There are a few main reasons why B2B loyalty programs generally aren’t as creative with their loyalty program offerings as B2C businesses.

There is often a tendency to start off with the basic reward approach – discounts and freebies. What tends to happen next is a high volume of adoption in phase one, which steadily trails off. As B2B organisations begin to realise that cash incentives like this lose their appeal over time, there is a tendency for organisations to then just give up on rewards programmes altogether.

Coupled with this is the realisation that offering a gift, merchandise or experiential benefit as part of an extended loyalty programme will be costly. It’s another blocker for the success of B2B schemes, when in actual fact both these instances are real opportunities to set up the programme.

Finally, a major hurdle is the lack of partnerships to spread the load. This is really common in B2C marketing, where we often see like-minded and complementary brands linking up to offer joint rewards which have a mutual benefit. Yet in a B2B context, these partnerships are less forthcoming and harder to identify. Without a good network of appropriate partners to add their own gifts and rewards into the mix, companies often fall back on the easiest substitute: coupons. And, as we’ve seen, these rarely generate returns by themselves.

What does a good B2B loyalty scheme look like?

There are some really exciting examples of B2B loyalty schemes that can be used as inspiration. One example is Mailchimp’s insider program which is aimed at freelance marketing experts and agencies. The system is simple: marketing professionals partner with a company to manage their client’s business through Mailchimp, and receive exclusive perks and expertise in exchange.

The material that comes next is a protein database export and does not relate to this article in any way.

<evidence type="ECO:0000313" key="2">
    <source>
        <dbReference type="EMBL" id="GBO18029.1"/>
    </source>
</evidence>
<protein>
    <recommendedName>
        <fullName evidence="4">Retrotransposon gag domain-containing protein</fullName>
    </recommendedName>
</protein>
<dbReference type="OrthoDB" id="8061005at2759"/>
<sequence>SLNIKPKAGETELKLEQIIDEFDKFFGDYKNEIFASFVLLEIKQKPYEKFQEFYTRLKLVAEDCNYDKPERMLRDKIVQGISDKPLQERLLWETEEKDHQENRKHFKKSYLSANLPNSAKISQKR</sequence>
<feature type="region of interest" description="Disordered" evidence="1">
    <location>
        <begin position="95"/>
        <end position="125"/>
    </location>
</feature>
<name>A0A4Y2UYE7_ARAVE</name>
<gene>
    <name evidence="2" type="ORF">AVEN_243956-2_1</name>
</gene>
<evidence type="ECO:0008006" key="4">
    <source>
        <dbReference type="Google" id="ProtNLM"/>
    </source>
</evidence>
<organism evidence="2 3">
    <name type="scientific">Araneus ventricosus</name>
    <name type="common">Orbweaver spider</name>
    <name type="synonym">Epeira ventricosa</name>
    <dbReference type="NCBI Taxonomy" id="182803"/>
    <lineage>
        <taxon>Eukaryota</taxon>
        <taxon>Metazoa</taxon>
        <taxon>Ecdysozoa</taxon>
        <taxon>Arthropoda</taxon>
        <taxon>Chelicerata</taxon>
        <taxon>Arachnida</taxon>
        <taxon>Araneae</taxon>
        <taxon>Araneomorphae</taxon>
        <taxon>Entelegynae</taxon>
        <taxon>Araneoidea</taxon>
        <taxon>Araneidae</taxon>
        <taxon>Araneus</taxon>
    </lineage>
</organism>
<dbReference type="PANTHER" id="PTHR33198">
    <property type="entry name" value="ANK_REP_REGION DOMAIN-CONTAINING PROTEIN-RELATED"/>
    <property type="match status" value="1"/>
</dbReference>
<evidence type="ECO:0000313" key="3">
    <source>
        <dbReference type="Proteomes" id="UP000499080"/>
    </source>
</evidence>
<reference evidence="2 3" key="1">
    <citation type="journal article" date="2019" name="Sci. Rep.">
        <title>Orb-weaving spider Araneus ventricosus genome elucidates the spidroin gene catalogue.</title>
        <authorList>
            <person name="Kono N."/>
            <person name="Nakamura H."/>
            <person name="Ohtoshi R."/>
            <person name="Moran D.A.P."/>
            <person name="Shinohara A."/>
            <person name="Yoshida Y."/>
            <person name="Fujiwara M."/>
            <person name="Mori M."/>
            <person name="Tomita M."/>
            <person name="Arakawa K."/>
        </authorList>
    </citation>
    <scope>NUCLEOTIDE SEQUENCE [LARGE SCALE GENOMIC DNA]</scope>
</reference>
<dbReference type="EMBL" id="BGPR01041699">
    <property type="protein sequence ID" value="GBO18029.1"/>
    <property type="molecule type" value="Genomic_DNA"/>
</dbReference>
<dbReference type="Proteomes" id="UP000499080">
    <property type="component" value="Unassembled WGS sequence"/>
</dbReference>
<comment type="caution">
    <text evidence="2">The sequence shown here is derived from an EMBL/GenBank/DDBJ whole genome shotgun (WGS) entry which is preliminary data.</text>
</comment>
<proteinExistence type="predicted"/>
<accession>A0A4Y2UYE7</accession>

Members are eligible for insider training, tools to manage multiple clients, and invitations to members-only events. Meanwhile, long-standing members are elevated to partner status, with early access to new features and priority customer service.

This programme works because it solves a pain point for Mailchimp’s customers: they want to deliver a better service to their own clients, and Mailchimp gives them access to training to help them do that. Access to new tools, better customer care and opportunities to network and expand their own connections all help make Mailchimp’s customers perform better at their job; they get a true benefit from joining the programme.
As you can see, B2B brands can elevate their loyalty programmes by thinking carefully about what their audience truly needs. By making a great impression and providing recurring benefits, you make your business indispensable for another organisation and foster loyal brand advocates among their ranks.

Co-founder and Chief Strategy Officer at Antavo | Website | + posts

Zsuzsa has been instrumental in growing Antavo from a startup to a scaleup. As Chief Strategy Officer and Co-founder, she is transforming the company into a unique loyalty technology vendor, offering a next-gen, best-in-class solution to the loyalty sector. Listed by Forbes as one of Europe’s top 100 female founders in tech, she is focused on driving market share in the expanding loyalty market. She was instrumental in Antavo achieving 3x annual growth in 2021 and is now developing a global strategy to bring Antavo to loyalty professionals and systems integrators around the world.